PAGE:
For this example, we will focus on building a dynamic navigation menu, however the HTML and Liquid techniques that work here will work for many other dashboard objects as well. In turning to Looker, we have an ability to embed the Liquid templating language within LookML constants. LookML constants are a special type of field that only exist in a project’s manifest file and are typically used to store static (read: constant) values, such as a hex color code. But because Liquid can be written into a string value and executed when a constant is invoked, we can essentially transform this static field type into a dynamic field. Secondly, we must also understand how Looker passes filter values into a dashboard in the first place; if you have access to a Looker dashboard, you can try this yourself! Open a dashboard, add a filter, and then inspect the URL generated after clicking update. You will see a URL in the following format (this will look slightly different if you are self-hosting Looker):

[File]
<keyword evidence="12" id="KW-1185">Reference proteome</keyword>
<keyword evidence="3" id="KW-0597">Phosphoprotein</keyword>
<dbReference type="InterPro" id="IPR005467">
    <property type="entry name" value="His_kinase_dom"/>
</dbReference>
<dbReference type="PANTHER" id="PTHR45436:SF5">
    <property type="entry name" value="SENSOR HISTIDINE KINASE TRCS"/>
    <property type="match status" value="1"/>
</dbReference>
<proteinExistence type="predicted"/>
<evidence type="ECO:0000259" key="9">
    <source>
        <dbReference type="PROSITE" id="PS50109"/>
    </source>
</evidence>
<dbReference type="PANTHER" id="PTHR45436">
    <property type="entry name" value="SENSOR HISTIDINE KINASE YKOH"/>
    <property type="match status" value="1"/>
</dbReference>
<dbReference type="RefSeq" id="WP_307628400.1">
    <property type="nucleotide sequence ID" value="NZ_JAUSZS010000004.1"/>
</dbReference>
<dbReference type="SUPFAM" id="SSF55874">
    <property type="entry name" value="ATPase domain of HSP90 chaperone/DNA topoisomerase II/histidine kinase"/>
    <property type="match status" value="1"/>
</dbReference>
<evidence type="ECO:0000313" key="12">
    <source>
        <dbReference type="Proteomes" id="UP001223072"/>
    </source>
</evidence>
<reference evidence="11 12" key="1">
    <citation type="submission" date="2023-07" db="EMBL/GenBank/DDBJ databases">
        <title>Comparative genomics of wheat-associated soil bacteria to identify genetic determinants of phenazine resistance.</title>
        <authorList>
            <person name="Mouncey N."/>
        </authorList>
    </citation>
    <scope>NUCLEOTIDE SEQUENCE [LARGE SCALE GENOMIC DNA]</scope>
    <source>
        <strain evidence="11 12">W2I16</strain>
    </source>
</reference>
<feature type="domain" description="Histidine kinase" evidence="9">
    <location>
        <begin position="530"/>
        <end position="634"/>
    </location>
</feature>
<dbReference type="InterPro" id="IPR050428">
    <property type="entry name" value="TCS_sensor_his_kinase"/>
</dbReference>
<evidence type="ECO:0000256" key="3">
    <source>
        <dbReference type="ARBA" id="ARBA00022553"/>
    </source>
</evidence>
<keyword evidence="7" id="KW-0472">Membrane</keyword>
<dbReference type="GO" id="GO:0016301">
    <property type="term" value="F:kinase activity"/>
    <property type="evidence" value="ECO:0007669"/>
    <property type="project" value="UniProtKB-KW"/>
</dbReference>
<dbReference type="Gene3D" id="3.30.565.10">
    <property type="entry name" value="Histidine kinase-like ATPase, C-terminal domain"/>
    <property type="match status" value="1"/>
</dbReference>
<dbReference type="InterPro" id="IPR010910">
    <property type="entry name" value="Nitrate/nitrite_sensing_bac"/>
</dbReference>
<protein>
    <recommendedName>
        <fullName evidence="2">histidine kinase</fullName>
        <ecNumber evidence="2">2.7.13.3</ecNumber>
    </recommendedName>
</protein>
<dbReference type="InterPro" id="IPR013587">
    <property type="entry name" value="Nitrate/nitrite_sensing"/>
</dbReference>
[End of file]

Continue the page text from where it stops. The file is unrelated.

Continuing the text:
From this URL, there are four components that we need to dissect and rebuild using Liquid, which will then be passed into the user’s navigation using an HTML formatted measure.
1. As long as you have a single Looker instance, the first constant you will need to build simply contains the static host:
2. Next, we can both tell where a user is and modulate which page they will navigate to using the value of [DASHBOARD_ID]. You will use LookML constants containing the destination dashboard ID to pass this value into a Liquid script that will append it to the static host we defined earlier resulting in: